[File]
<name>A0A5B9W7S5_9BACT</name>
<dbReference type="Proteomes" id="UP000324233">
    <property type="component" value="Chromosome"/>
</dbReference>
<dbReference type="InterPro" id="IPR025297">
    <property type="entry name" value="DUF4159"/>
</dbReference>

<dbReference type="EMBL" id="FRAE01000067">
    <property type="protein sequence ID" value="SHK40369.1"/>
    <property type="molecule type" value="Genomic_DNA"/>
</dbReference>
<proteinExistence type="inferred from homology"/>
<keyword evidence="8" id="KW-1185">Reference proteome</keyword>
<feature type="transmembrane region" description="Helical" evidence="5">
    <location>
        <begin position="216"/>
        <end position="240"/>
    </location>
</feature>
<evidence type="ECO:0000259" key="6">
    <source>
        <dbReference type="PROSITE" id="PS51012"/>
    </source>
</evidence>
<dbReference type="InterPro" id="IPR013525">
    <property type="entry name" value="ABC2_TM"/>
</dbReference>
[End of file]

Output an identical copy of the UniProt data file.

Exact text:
<name>A0A5B9W7S5_9BACT</name>
<dbReference type="Proteomes" id="UP000324233">
    <property type="component" value="Chromosome"/>
</dbReference>
<dbReference type="InterPro" id="IPR025297">
    <property type="entry name" value="DUF4159"/>
</dbReference>

<dbReference type="EMBL" id="FRAE01000067">
    <property type="protein sequence ID" value="SHK40369.1"/>
    <property type="molecule type" value="Genomic_DNA"/>
</dbReference>
<proteinExistence type="inferred from homology"/>
<keyword evidence="8" id="KW-1185">Reference proteome</keyword>
<feature type="transmembrane region" description="Helical" evidence="5">
    <location>
        <begin position="216"/>
        <end position="240"/>
    </location>
</feature>
<evidence type="ECO:0000259" key="6">
    <source>
        <dbReference type="PROSITE" id="PS51012"/>
    </source>
</evidence>
<dbReference type="InterPro" id="IPR013525">
    <property type="entry name" value="ABC2_TM"/>
</dbReference>